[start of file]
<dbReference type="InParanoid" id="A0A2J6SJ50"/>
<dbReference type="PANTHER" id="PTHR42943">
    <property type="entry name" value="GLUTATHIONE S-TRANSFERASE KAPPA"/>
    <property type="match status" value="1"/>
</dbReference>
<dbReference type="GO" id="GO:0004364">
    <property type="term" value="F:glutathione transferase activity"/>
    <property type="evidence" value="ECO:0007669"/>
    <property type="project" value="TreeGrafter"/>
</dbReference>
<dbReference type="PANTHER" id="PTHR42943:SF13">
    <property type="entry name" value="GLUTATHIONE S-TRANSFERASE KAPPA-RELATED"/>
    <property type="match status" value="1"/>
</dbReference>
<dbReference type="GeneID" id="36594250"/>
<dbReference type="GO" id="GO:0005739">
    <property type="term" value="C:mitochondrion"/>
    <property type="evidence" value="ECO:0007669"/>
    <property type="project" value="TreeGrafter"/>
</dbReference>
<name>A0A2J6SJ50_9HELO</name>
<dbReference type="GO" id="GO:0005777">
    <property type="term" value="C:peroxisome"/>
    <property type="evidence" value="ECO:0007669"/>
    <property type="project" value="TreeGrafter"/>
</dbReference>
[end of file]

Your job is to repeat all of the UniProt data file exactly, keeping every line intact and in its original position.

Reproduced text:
<dbReference type="InParanoid" id="A0A2J6SJ50"/>
<dbReference type="PANTHER" id="PTHR42943">
    <property type="entry name" value="GLUTATHIONE S-TRANSFERASE KAPPA"/>
    <property type="match status" value="1"/>
</dbReference>
<dbReference type="GO" id="GO:0004364">
    <property type="term" value="F:glutathione transferase activity"/>
    <property type="evidence" value="ECO:0007669"/>
    <property type="project" value="TreeGrafter"/>
</dbReference>
<dbReference type="PANTHER" id="PTHR42943:SF13">
    <property type="entry name" value="GLUTATHIONE S-TRANSFERASE KAPPA-RELATED"/>
    <property type="match status" value="1"/>
</dbReference>
<dbReference type="GeneID" id="36594250"/>
<dbReference type="GO" id="GO:0005739">
    <property type="term" value="C:mitochondrion"/>
    <property type="evidence" value="ECO:0007669"/>
    <property type="project" value="TreeGrafter"/>
</dbReference>
<name>A0A2J6SJ50_9HELO</name>
<dbReference type="GO" id="GO:0005777">
    <property type="term" value="C:peroxisome"/>
    <property type="evidence" value="ECO:0007669"/>
    <property type="project" value="TreeGrafter"/>
</dbReference>